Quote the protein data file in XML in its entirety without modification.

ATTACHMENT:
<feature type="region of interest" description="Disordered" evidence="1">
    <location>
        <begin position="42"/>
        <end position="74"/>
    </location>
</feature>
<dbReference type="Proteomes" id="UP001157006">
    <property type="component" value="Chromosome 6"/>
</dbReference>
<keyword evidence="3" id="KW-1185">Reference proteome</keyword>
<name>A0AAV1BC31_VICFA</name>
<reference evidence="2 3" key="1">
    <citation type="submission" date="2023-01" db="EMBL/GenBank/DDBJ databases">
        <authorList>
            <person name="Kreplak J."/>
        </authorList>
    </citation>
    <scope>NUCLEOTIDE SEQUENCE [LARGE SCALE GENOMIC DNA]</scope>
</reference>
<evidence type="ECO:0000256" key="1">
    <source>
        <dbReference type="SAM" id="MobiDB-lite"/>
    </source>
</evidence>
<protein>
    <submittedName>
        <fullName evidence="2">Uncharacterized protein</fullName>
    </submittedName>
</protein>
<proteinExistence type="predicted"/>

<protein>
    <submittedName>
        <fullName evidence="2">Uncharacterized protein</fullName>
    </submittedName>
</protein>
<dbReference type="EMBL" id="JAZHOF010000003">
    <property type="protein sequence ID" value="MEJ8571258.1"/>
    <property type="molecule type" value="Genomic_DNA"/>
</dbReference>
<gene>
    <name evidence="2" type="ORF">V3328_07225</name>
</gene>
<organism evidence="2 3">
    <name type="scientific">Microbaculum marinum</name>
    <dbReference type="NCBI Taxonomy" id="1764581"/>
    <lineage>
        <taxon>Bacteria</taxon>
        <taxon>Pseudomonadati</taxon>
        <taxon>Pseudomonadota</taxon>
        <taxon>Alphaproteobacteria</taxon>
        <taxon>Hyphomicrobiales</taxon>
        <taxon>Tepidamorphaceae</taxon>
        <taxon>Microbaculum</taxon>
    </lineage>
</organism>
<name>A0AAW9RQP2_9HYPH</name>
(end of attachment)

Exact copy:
<feature type="region of interest" description="Disordered" evidence="1">
    <location>
        <begin position="42"/>
        <end position="74"/>
    </location>
</feature>
<dbReference type="Proteomes" id="UP001157006">
    <property type="component" value="Chromosome 6"/>
</dbReference>
<keyword evidence="3" id="KW-1185">Reference proteome</keyword>
<name>A0AAV1BC31_VICFA</name>
<reference evidence="2 3" key="1">
    <citation type="submission" date="2023-01" db="EMBL/GenBank/DDBJ databases">
        <authorList>
            <person name="Kreplak J."/>
        </authorList>
    </citation>
    <scope>NUCLEOTIDE SEQUENCE [LARGE SCALE GENOMIC DNA]</scope>
</reference>
<evidence type="ECO:0000256" key="1">
    <source>
        <dbReference type="SAM" id="MobiDB-lite"/>
    </source>
</evidence>
<protein>
    <submittedName>
        <fullName evidence="2">Uncharacterized protein</fullName>
    </submittedName>
</protein>
<proteinExistence type="predicted"/>

<protein>
    <submittedName>
        <fullName evidence="2">Uncharacterized protein</fullName>
    </submittedName>
</protein>
<dbReference type="EMBL" id="JAZHOF010000003">
    <property type="protein sequence ID" value="MEJ8571258.1"/>
    <property type="molecule type" value="Genomic_DNA"/>
</dbReference>
<gene>
    <name evidence="2" type="ORF">V3328_07225</name>
</gene>
<organism evidence="2 3">
    <name type="scientific">Microbaculum marinum</name>
    <dbReference type="NCBI Taxonomy" id="1764581"/>
    <lineage>
        <taxon>Bacteria</taxon>
        <taxon>Pseudomonadati</taxon>
        <taxon>Pseudomonadota</taxon>
        <taxon>Alphaproteobacteria</taxon>
        <taxon>Hyphomicrobiales</taxon>
        <taxon>Tepidamorphaceae</taxon>
        <taxon>Microbaculum</taxon>
    </lineage>
</organism>
<name>A0AAW9RQP2_9HYPH</name>